Metropolitan Issues Statement on Colorado River Discussions to Reduce Demands on River by 2 to 4 Million Acre-Feet
Adel Hagekhalil, general manager of the Metropolitan Water District of Southern California, issues the following statement on the Bureau of Reclamation’s announcement today on the Basin States’ effort to develop a plan to reduce demands on the Colorado River by 2 to 4 million acre-feet:
“The dire situation on the Colorado River requires an unprecedented response. Reducing water demands by 2 to 4 million acre-feet as Commissioner Touton requested is challenging, but further declines in Lake Mead’s elevation put all Lower Basin states in danger. We have worked earnestly with our colleagues in the basin to develop an aggressive but realistic plan to reduce demands. We’re not there yet, but we are committed to working with our partners to develop a viable plan. We have no choice. Building on our history of partnerships, with federal funding and Reclamation’s support, we will build reliability back into our Colorado River supplies with a workable and inclusive plan.
“We appreciate the Commissioner’s support today in giving us a limited extension to meet the goal and to provide resources to help us implement a plan. We also understand that if we don’t succeed, Reclamation will implement its own approach to stabilize Lake Mead and Lake Powell.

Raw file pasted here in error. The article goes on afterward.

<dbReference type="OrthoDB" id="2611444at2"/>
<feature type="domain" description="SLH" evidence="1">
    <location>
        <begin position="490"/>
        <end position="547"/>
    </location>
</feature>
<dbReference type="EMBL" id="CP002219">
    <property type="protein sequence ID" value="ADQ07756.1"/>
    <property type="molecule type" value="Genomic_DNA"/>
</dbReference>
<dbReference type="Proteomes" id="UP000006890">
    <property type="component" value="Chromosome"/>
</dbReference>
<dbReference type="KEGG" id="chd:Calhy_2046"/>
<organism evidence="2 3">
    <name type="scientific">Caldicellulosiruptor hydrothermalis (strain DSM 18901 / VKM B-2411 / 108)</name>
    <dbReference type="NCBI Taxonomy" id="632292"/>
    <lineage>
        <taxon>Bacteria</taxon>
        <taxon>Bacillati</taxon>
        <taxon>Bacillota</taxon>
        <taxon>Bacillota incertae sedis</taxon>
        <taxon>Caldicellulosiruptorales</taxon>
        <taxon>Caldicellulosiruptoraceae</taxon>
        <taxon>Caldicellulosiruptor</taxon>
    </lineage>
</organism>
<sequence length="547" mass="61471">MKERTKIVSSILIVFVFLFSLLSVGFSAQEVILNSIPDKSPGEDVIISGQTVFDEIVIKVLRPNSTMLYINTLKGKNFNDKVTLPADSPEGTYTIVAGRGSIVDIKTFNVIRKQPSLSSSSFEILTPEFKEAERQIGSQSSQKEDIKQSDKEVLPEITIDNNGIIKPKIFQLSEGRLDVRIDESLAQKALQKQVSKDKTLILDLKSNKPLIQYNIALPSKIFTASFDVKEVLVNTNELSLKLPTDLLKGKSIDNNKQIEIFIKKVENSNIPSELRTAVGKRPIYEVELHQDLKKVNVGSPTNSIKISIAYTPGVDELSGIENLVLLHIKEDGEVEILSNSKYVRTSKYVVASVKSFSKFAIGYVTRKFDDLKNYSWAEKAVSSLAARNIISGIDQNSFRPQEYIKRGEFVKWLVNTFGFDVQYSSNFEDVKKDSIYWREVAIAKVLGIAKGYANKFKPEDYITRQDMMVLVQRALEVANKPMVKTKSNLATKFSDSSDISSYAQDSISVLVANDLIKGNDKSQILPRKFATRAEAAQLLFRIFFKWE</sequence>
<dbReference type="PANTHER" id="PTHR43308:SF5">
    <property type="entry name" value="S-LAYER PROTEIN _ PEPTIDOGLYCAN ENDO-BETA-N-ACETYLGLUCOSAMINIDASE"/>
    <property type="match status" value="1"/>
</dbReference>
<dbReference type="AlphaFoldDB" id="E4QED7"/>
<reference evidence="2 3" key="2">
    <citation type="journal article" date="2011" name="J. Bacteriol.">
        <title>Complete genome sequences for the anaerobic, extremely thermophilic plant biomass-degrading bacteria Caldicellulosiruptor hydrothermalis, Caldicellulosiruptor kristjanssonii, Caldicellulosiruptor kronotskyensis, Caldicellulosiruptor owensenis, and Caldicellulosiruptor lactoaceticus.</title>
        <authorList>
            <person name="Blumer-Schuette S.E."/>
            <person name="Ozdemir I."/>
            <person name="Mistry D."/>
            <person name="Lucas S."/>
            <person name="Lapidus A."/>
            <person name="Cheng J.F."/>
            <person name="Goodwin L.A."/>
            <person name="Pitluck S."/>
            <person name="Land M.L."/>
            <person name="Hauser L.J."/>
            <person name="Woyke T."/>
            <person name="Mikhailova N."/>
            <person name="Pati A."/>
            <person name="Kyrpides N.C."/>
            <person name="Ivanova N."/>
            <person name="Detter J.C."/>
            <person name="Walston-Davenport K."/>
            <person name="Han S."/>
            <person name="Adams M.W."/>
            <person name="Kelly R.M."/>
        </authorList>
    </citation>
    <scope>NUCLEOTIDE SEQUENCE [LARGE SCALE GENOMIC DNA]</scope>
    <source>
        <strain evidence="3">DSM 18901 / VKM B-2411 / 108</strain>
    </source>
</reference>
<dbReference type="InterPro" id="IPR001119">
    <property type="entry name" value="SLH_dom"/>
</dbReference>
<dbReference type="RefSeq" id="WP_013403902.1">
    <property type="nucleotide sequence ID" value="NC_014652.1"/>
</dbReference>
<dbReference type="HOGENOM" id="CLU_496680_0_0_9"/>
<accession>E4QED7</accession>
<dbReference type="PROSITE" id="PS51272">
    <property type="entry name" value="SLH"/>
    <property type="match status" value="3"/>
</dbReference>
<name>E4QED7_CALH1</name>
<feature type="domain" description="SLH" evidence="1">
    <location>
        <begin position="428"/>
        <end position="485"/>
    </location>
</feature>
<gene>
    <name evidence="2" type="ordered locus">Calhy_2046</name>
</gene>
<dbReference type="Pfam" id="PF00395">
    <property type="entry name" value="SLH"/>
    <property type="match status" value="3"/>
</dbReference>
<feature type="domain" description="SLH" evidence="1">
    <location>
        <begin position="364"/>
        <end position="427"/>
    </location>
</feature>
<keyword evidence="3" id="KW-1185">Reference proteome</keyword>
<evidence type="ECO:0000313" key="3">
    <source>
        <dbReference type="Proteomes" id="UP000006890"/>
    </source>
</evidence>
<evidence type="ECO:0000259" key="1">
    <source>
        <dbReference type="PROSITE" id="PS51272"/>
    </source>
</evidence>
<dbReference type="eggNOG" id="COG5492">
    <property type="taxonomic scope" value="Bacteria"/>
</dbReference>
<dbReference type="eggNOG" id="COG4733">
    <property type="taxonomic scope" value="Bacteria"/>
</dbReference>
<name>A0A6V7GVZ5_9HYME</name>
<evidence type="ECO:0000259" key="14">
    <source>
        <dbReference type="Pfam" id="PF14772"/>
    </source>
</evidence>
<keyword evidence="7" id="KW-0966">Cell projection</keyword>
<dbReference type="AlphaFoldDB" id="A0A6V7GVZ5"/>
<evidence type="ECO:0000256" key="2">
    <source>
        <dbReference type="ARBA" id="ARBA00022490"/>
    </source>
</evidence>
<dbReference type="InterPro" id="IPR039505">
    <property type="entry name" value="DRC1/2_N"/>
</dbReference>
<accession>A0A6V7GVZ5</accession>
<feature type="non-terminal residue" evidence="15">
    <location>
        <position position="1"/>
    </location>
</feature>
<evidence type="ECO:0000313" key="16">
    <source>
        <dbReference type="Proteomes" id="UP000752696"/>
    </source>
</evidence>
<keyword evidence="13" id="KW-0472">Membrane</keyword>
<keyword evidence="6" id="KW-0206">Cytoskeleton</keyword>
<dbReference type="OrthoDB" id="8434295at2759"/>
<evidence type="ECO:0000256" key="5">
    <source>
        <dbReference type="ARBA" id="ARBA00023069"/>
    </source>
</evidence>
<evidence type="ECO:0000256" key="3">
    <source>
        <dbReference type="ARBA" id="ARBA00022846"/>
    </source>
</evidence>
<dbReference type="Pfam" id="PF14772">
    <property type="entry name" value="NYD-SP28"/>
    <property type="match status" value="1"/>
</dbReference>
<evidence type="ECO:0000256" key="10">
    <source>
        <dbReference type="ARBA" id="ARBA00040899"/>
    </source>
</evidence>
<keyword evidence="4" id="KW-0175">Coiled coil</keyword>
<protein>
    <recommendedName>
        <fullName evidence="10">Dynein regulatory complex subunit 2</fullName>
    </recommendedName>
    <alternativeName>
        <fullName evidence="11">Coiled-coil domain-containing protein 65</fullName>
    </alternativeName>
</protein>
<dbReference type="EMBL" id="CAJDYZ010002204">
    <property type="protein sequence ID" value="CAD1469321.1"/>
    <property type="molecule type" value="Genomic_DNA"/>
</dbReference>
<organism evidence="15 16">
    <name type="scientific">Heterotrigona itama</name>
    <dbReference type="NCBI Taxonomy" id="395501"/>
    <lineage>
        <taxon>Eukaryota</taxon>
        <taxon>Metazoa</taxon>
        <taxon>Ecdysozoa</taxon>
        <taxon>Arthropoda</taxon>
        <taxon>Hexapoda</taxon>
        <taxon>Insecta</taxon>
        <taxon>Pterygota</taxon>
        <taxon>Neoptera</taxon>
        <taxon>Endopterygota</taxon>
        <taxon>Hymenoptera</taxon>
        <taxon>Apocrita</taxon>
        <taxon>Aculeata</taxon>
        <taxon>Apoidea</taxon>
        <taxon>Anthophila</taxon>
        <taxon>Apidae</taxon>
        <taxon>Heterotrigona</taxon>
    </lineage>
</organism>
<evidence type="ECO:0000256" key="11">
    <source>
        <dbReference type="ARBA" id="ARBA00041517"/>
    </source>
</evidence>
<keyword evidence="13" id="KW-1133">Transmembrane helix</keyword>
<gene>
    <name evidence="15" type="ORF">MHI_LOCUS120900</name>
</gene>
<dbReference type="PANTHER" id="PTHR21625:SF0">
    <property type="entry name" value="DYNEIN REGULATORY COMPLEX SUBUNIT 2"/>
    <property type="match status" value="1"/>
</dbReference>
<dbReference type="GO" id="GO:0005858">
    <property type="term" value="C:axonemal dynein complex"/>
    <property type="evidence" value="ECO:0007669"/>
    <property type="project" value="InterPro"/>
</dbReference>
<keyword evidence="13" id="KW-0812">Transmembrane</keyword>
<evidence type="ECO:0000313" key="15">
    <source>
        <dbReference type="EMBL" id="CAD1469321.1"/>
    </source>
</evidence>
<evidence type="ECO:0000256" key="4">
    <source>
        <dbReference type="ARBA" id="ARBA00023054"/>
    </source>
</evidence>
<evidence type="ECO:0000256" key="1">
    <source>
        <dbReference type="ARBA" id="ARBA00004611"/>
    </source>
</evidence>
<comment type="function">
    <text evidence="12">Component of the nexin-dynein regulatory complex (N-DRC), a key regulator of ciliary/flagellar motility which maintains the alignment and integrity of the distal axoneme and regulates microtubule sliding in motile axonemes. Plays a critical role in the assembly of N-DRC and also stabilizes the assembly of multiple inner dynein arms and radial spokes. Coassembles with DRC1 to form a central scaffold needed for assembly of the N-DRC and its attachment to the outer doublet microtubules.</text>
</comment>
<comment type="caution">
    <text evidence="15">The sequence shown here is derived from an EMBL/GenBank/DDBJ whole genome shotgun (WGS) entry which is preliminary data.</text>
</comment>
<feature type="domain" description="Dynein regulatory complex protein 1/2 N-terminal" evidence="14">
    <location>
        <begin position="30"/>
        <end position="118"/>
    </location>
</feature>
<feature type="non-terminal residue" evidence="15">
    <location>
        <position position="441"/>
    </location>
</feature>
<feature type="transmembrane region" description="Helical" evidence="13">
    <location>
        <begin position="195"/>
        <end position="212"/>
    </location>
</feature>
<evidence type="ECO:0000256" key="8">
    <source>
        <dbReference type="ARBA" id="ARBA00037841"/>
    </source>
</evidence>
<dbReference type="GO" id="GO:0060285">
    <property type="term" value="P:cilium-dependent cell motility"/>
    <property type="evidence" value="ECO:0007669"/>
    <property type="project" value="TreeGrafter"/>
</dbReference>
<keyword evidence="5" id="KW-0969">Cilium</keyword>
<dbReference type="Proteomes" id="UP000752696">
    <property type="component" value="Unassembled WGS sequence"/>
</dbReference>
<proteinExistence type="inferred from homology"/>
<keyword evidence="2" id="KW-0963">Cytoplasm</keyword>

“As these discussions continue, we urgently call on everyone who relies on Colorado River water, including communities across Southern California, to prepare for reduced supplies from this source, permanently. This is not simply a drought that will end, allowing reservoir levels to recover on their own – this is a drying of the Colorado River Basin. We are all going to have to live with less. Working together, we know we can meet that challenge.”
The Metropolitan Water District of Southern California is a state-established cooperative that, along with its 26 cities and retail suppliers, provides water for 19 million people in six counties. The district imports water from the Colorado River and Northern California to supplement local supplies, and helps its members to develop increased water conservation, recycling, storage and other resource-management programs.
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